The Connecticut Supreme Court has acquitted a woman of a misdemeanor charge after she hurled insults at a grocery store manager, ruling that her right to insult is protected by constitutional free speech rights.
Nina Baccalla, 44, was arrested in Vernon, Connecticut in 2013 following an outburst of insults directed at a grocery store manager who told her it was too late to process a Western Union money transfer, the Hartford Courant reported.
According to prosecutors, Baccala called the manager “ugly” and “fat”, among other things..
Shortly after her verbal assault, Baccala was sentenced to 25 days in jail on the charge of breaching peace in public place. She appealed the sentence in the state Supreme Court, claiming that her insults are protected by the First Amendment and don’t constitute “fighting words”.
The so-called “fighting words” clause is an exemption for constitutional free speech rights, defined as words that “by their very utterance inflict injury or tend to incite an immediate breach of the peace.”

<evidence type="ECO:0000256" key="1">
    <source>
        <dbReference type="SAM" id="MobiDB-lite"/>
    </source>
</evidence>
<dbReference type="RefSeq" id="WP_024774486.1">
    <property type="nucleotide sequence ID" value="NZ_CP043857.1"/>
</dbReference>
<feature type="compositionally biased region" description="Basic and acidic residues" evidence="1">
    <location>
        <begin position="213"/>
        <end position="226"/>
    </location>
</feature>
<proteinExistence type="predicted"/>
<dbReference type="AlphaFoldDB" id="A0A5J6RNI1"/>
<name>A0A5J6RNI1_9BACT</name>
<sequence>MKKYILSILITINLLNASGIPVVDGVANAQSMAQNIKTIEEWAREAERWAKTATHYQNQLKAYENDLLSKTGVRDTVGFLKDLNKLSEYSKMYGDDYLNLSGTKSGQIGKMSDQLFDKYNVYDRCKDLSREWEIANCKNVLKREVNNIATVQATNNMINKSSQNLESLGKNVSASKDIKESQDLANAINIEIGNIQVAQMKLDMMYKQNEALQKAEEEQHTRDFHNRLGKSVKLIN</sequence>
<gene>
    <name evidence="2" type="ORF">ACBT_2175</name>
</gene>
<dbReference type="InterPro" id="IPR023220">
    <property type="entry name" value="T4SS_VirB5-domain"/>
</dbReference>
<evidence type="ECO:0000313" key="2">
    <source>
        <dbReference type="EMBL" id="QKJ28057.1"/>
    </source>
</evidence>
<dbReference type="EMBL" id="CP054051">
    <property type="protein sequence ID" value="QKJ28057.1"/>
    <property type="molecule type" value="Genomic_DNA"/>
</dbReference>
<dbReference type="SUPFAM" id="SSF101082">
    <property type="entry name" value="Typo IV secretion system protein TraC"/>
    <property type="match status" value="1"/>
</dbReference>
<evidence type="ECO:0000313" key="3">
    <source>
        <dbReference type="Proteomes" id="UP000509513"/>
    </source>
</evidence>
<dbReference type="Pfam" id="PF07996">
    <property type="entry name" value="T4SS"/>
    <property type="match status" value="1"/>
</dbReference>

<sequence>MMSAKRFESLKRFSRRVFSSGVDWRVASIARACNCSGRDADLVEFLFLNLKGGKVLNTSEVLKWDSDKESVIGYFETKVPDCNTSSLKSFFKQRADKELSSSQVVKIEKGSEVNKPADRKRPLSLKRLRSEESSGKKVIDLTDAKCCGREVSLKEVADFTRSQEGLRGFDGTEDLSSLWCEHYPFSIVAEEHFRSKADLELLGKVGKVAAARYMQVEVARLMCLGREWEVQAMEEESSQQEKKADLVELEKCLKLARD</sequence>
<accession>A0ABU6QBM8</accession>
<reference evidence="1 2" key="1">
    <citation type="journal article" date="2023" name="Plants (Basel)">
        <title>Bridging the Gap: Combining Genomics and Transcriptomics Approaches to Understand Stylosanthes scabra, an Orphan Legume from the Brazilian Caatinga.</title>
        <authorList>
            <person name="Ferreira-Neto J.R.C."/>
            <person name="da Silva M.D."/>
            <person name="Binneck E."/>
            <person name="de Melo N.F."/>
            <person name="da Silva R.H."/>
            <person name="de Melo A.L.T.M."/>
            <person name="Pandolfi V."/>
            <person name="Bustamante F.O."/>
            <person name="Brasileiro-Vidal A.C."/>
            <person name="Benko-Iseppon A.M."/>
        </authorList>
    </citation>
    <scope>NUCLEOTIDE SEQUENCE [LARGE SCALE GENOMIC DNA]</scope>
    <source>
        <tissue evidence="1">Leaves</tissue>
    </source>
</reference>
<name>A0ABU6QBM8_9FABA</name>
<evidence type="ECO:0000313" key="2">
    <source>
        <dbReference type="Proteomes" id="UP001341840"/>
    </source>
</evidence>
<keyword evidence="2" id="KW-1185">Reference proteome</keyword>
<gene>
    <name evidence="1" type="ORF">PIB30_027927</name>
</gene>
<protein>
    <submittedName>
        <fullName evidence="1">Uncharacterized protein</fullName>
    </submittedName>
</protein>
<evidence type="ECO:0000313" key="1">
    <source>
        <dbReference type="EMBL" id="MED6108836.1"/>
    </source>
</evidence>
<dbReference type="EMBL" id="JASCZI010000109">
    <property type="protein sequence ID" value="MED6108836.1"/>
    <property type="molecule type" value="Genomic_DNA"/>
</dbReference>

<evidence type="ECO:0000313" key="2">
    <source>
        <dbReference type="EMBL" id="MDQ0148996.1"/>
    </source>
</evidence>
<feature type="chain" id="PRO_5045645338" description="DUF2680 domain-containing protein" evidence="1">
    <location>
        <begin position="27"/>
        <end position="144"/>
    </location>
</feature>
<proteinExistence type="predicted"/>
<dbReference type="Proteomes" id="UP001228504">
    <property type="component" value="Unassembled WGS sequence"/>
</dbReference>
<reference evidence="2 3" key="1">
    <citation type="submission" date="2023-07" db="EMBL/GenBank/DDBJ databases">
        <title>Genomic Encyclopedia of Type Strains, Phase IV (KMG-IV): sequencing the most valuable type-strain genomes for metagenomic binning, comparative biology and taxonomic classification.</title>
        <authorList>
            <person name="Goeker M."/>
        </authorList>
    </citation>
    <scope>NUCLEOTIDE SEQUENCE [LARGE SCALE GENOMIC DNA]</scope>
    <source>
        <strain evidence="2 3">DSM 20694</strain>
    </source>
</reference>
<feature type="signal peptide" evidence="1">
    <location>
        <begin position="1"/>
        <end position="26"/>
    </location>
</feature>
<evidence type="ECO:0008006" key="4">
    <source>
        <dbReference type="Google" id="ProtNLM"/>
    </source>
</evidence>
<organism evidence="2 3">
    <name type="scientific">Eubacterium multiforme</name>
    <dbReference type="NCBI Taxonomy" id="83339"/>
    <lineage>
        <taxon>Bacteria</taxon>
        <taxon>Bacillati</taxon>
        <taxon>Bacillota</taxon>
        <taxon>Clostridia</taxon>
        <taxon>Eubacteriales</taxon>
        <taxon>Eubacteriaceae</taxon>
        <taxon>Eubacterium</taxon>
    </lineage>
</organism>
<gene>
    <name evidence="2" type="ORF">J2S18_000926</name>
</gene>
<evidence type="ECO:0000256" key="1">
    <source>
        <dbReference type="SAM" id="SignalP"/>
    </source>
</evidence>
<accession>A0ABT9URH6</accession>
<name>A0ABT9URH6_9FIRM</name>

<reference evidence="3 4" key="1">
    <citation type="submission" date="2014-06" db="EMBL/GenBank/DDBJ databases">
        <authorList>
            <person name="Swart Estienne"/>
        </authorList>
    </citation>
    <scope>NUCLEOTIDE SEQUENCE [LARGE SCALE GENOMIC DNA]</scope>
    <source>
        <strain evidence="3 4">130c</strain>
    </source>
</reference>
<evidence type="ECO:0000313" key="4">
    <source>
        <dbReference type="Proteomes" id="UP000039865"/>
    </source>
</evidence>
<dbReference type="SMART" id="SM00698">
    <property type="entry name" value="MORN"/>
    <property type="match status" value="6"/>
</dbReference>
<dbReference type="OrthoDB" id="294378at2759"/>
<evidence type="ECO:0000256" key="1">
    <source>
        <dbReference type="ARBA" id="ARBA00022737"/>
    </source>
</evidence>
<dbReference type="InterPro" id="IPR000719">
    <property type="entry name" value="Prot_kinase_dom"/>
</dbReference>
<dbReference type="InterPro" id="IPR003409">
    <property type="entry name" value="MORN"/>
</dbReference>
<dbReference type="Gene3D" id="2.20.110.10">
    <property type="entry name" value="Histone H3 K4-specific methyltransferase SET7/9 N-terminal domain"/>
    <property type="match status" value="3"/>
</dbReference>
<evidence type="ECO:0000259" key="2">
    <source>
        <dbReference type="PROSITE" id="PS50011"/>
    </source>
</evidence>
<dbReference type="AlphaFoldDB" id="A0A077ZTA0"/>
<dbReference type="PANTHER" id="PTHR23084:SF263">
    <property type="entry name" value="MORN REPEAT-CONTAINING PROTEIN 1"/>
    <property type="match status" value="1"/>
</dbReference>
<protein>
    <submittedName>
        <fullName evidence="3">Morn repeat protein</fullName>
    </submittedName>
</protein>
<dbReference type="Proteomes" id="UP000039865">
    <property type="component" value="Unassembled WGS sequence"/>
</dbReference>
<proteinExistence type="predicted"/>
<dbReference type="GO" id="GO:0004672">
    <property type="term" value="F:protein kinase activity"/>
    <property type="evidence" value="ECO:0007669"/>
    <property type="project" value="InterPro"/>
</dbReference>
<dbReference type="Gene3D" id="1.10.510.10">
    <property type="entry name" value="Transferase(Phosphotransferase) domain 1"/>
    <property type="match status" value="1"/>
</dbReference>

On Friday, the state Supreme Court unanimously voted to overturn the conviction and the majority of judges voted in favor of acquittal.
In the majority opinion, Justice Andrew McDonald wrote that although Baccala’s insults were “extremely offensive and meant to personally demean” the store manager, they don’t break the law.
“Uttering a cruel or offensive word is not a crime unless it would tend to provoke a reasonable person to immediately retaliate with violence,” the judge wrote.
“Store managers are routinely confronted by disappointed, frustrated customers who express themselves in angry terms. People in authoritative positions of management and control are expected to diffuse hostile situations,” he added.
Prosecutor Mitchel Brody disagreed with the state Supreme Court’s decision, writing in his opposition to the appeal that the woman’s profane outburst did qualify as “fighting words” that allow the state to prosecute her for “abusive language”.